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Joe90
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24 May 2022, 11:11 am

Has anyone here read this book, written by Libby Scott and Rebecca Wescott?

It's about an 11-year-old girl with autism, starting secondary school (high school).

The reason I like this book is because it isn't based on common autism stereotypes, like the autistic character being a self-centred nerd obsessed with trains and not knowing how to interact with other people. Instead the autistic character has friends, a sense of humour, non-stereotypical talents, and is caring and empathetic - and it also doesn't make the NTs seem like perfect human beings.

I am impressed with this book and it's a good way to explain autism and how people with it really think and feel, and that they're not just a pile of stereotypes and that in some ways they're just like any normal person.

Not like the character Carl in the Arthur series who is 100% stereotypical and seems low-functioning.


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Mountain Goat
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24 May 2022, 11:23 am

Not read the book but it sounds a bit like I was in school. Often told off for burying my head in train books! :D



HighLlama
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25 May 2022, 3:29 am

That sounds pretty good. Thanks for the recommendation.



Joe90
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28 May 2022, 5:01 pm

This is actually the first autistic character in a book or movie that doesn't display the stereotypes of autism, and I think it's a great way for NTs to actually understand what it might feel to walk in an autistic person's shoes.

The autism in this particular book is more like a highly sensitive person with an anxiety disorder, which is basically what I am. The character is a lot like me and it's actually helping me feel that it's OK to be this way...although at the same time it still makes me want to be NT all the more, but still, at least it's helping me look at autism from a different light.

The diagnosed autistic girl in this story is very social and desires friendships and to fit in and be liked. She has a lot of empathy and can read non-verbal cues just as easily as NTs can. She understands people, but because of the way she sees things catastrophically that aren't usually a big deal to others and can respond or behave in ways that make her awkward or difficult to be around, people fail to understand her.

It's me in a nutshell. And if the autism spectrum wasn't as broad as it is and there was a different non-autistic name for people like me and the girl in the story, I would be more inclined to tell people about it. But I just don't want to be associated with ASD, because of the way society only sees it as either "retarded" or "psychopathic". If they took Asperger's out of the autism spectrum and called it something like Social Communication Sensory Disorder, or even just lumped it in with a more severe case of anxiety disorder, then it wouldn't be so bad and people might understand it a bit better.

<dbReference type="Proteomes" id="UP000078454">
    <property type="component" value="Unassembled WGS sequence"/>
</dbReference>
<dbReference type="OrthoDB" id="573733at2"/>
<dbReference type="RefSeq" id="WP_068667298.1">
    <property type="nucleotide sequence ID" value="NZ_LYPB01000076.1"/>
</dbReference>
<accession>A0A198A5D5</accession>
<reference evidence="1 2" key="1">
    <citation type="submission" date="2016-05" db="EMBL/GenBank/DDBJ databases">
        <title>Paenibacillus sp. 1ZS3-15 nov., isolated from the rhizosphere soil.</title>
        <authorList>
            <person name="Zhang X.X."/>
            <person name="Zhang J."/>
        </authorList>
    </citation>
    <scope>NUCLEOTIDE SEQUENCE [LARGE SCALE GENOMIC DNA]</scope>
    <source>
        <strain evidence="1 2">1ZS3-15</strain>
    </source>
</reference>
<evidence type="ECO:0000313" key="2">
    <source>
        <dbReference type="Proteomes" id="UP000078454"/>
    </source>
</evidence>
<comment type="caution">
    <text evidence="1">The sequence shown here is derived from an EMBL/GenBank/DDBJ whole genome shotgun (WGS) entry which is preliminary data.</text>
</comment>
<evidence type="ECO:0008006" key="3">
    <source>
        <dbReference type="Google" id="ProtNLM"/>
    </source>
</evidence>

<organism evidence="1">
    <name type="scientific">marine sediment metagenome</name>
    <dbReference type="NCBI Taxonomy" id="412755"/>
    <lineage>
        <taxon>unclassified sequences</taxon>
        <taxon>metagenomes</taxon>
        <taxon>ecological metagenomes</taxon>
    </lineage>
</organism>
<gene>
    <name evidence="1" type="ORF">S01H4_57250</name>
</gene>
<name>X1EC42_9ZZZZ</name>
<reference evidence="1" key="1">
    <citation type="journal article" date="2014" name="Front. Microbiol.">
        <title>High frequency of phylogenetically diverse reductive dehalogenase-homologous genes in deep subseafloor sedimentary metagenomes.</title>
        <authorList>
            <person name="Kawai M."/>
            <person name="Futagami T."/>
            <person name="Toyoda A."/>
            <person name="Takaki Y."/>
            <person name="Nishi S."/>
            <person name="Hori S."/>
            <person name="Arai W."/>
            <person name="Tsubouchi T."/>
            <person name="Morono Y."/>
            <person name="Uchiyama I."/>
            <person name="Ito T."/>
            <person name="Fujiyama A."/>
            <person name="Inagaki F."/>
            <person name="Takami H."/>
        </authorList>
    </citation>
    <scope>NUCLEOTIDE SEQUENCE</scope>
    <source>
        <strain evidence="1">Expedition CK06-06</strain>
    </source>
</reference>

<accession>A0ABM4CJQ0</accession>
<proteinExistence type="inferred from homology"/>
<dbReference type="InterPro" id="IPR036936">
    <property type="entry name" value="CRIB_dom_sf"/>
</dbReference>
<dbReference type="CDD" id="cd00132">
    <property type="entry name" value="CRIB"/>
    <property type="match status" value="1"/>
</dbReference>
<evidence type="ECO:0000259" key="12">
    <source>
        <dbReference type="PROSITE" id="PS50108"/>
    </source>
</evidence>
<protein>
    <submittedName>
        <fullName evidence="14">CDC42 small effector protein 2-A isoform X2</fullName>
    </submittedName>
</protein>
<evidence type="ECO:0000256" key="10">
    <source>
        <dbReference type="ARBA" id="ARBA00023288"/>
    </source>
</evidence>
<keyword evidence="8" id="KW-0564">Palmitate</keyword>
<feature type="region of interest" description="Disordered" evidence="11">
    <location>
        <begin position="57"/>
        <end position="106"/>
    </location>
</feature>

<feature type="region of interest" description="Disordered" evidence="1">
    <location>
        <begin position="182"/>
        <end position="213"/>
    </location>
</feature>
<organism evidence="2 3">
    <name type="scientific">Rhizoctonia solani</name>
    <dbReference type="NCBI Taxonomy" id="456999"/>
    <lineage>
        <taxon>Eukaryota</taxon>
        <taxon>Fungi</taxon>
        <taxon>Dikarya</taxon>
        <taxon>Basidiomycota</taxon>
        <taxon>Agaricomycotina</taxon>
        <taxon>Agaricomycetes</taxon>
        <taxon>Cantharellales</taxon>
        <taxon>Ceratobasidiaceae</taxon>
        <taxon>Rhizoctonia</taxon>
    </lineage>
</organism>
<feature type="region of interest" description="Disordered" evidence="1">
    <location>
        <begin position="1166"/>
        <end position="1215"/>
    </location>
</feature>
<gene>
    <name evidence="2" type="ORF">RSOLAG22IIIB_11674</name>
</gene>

Sometimes it is best not to use one outdated word for a whole spectrum. There should be different types of autism, just like there are different types of cancers. Usually when someone says they have cancer you'll need to know where on the body and what stage and if it has spread and how. Just the word cancer on it's own isn't an accurate enough word to describe an individual's illness and it can sometimes be quiet frightening. And some cancers have an entirely different name, like Leukaemia.

It makes it worse that people on the spectrum seemed to have fought for autism to be all one thing, just because of some autistic people that are non-verbal and socially clueless yet have an IQ of 130. They're probably moderate to severe on the spectrum. People like me are permanently on the mild end of the spectrum, even on bad days.


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naturalplastic
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28 May 2022, 5:26 pm

Mountain Goat wrote:
Not read the book but it sounds a bit like I was in school. Often told off for burying my head in train books! :D

I hope that you realize that she said "the main character is not...obsessed with things like trains."



Earthbound_Alien
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29 May 2022, 2:33 am

Autism does not have to come with anxiety.

I.e my physical sensitivities do not make anxious.

I do get social anxiety

I was developmentally different, behind my same age peers in some ways but in front in others. Iq in the 140s but socially dim and painfully shy.

I don't mind if I fit in or not...I don't mind being by myself most of the time, can't feel what others feel for me but like to be allowed to be myself.



Joe90
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30 May 2022, 4:15 am

Quote:
Autism does not have to come with anxiety


I never said all autistics get anxiety, I'm just talking that those of us who's autism seems to be based around disabling anxiety and not really anything else.

I wish people would read my posts properly.


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